This volume examines conceptions, ideas and habits connected with children in Antiquity and the Middle Ages, focusing on the "dark sides of childhood" in the pre-modern world. The authors investigate the long-term attitudes of people, as well as ruptures in habits and customs.
The book is divided into three parts. "Unwanted" deals with parents who were unable to bring up their baby and handed it over to other people or the cruel whims of destiny. "Disabled" addresses what we would label as children's illnesses since disability was a concept largely unknown to ancient people. "Nearly Lost" examines demons, viewed as destructive forces with the ability to destroy children or young people, sometimes by literally sucking their lives away.
The articles are written by an international team of specialists from Belgium, Finland, Italy and the United States and were presented at conferences organised by the research project "Religion and Childhood. Socialisation from the Roman Empire to Christian World", funded by the Academy of Finland (2009-2012, directed by Dr. Katariina Mustakallio), at the University of Tampere, Finland.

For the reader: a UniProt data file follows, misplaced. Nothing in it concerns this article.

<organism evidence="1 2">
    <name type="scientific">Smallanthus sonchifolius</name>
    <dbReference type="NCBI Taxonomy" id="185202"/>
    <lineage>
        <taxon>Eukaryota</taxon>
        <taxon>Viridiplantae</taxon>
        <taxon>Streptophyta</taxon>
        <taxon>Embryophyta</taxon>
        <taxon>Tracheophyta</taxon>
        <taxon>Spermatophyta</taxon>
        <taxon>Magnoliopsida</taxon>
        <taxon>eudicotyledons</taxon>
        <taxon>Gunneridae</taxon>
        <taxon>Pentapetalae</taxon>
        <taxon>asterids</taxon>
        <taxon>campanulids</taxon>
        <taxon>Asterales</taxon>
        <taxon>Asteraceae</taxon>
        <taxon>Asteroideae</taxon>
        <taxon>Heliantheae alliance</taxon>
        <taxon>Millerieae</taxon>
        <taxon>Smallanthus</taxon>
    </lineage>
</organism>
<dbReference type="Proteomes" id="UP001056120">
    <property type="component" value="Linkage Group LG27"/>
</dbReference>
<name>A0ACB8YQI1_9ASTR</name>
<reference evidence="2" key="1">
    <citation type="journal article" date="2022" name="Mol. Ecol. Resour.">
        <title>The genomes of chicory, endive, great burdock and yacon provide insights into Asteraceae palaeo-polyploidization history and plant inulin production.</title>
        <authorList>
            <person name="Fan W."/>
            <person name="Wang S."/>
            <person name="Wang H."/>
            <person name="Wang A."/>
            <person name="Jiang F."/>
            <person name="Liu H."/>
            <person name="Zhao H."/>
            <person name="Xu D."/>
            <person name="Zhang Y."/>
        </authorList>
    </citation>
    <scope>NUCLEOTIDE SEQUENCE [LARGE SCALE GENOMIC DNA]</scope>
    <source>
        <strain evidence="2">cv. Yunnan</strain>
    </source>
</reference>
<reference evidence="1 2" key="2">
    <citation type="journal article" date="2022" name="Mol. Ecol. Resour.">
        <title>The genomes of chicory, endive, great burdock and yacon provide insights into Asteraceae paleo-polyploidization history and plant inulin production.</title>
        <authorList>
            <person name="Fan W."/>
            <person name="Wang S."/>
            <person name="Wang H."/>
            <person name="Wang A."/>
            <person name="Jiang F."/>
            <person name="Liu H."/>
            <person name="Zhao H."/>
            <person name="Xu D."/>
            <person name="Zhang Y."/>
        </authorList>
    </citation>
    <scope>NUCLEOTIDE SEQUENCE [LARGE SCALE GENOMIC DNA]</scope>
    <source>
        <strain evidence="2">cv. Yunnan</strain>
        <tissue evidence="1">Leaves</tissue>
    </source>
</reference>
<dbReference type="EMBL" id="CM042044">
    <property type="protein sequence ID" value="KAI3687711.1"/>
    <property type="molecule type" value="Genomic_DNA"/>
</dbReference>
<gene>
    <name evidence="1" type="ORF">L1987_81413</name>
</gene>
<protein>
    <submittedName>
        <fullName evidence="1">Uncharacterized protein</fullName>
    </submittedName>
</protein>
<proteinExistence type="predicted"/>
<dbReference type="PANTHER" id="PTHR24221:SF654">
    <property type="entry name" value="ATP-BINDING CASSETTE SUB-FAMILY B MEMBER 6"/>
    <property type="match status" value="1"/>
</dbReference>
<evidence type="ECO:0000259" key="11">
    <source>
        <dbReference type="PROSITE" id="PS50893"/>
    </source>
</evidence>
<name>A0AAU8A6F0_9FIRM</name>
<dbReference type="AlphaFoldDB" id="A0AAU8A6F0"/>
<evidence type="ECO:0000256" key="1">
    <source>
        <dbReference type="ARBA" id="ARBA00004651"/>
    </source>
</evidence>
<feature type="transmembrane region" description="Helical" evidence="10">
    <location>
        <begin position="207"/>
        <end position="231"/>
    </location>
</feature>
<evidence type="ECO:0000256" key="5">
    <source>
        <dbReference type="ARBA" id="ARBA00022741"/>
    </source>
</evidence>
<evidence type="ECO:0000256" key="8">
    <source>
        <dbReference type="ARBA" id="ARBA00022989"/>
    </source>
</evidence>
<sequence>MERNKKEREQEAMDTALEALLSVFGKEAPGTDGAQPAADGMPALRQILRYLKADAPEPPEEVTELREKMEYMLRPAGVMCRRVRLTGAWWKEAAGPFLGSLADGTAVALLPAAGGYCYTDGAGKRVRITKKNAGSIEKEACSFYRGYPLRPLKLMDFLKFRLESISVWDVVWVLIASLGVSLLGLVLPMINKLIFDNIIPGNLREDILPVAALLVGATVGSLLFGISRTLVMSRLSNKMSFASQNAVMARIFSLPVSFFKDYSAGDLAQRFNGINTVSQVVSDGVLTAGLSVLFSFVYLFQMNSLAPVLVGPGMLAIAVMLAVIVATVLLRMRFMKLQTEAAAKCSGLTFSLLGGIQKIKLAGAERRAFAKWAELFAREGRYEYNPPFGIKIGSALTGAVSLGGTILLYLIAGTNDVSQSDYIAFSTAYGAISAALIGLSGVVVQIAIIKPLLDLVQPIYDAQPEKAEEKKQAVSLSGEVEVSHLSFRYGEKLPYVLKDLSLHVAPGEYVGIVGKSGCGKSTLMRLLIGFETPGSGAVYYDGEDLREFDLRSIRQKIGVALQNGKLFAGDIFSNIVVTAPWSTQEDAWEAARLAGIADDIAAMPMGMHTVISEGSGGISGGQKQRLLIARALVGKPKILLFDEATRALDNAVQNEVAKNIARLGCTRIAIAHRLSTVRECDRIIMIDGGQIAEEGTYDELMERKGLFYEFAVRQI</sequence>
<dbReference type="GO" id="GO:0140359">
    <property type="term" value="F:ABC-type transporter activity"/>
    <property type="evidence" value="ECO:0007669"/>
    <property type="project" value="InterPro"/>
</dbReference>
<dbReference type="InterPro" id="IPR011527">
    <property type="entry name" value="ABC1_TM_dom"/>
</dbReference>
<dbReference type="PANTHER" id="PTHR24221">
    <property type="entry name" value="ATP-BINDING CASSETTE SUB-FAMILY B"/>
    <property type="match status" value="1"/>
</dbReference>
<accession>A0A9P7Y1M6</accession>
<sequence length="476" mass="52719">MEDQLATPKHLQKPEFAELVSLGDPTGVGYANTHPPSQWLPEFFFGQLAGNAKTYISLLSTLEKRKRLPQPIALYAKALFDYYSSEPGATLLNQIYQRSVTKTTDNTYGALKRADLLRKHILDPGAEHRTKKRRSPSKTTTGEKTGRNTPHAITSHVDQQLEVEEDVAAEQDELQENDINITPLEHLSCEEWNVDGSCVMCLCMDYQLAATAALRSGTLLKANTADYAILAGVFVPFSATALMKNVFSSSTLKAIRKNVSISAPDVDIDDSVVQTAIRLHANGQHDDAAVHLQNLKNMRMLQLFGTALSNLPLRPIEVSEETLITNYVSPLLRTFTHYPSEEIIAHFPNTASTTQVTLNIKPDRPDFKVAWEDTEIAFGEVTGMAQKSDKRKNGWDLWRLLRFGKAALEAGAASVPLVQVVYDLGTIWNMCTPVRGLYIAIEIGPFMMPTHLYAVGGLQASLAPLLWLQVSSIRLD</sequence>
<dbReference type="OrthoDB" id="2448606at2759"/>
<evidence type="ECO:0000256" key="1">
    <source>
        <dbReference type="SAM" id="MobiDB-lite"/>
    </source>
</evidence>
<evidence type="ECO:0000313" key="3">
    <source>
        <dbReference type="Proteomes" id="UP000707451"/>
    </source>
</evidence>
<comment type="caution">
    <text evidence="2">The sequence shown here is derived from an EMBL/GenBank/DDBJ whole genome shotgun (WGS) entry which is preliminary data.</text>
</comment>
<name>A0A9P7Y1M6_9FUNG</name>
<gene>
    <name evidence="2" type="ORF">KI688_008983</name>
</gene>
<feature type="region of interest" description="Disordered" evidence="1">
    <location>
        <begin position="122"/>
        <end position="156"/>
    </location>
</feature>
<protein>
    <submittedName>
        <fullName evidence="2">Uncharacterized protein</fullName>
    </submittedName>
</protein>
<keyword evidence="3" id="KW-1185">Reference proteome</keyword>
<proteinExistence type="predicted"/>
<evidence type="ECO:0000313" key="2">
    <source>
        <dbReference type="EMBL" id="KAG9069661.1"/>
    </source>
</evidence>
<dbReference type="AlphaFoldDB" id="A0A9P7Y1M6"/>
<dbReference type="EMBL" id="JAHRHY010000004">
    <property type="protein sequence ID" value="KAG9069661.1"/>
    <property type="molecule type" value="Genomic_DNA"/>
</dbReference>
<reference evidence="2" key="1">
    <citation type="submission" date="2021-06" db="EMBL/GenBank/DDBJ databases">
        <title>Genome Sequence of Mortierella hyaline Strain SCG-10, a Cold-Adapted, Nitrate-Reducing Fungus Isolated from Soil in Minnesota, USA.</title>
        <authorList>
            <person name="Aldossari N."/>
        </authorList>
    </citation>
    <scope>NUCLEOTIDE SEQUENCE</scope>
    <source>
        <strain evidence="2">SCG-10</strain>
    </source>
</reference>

Preface (Katariina Mustakallio and Christian Laes) Part I. Unwanted 1. Infant abandonment and the Christianization of Europe (Ville Vuolanto) 2. The Dynamics of Infant Abandonment: Motives, Attitudes and (Unintended) Consequences (Judith Evans-Grubbs) Part II. Disabled 3. Disabled Children in Gregory of Tours (Christian Laes) Part III. (Nearly) Lost 4. Hungry Witches in Antiquity and the Middle Ages (Laura Cherubini) 5. Sons of Demons: Children's Impairment and the Belief in Changelings in Medieval Europe (c. 1150-1450) (Jenni Kuuliala) 6. Socialization Gone Astray? Children and Demonic Possession in Later Middle Ages (Sari Katajala-Peltomaa)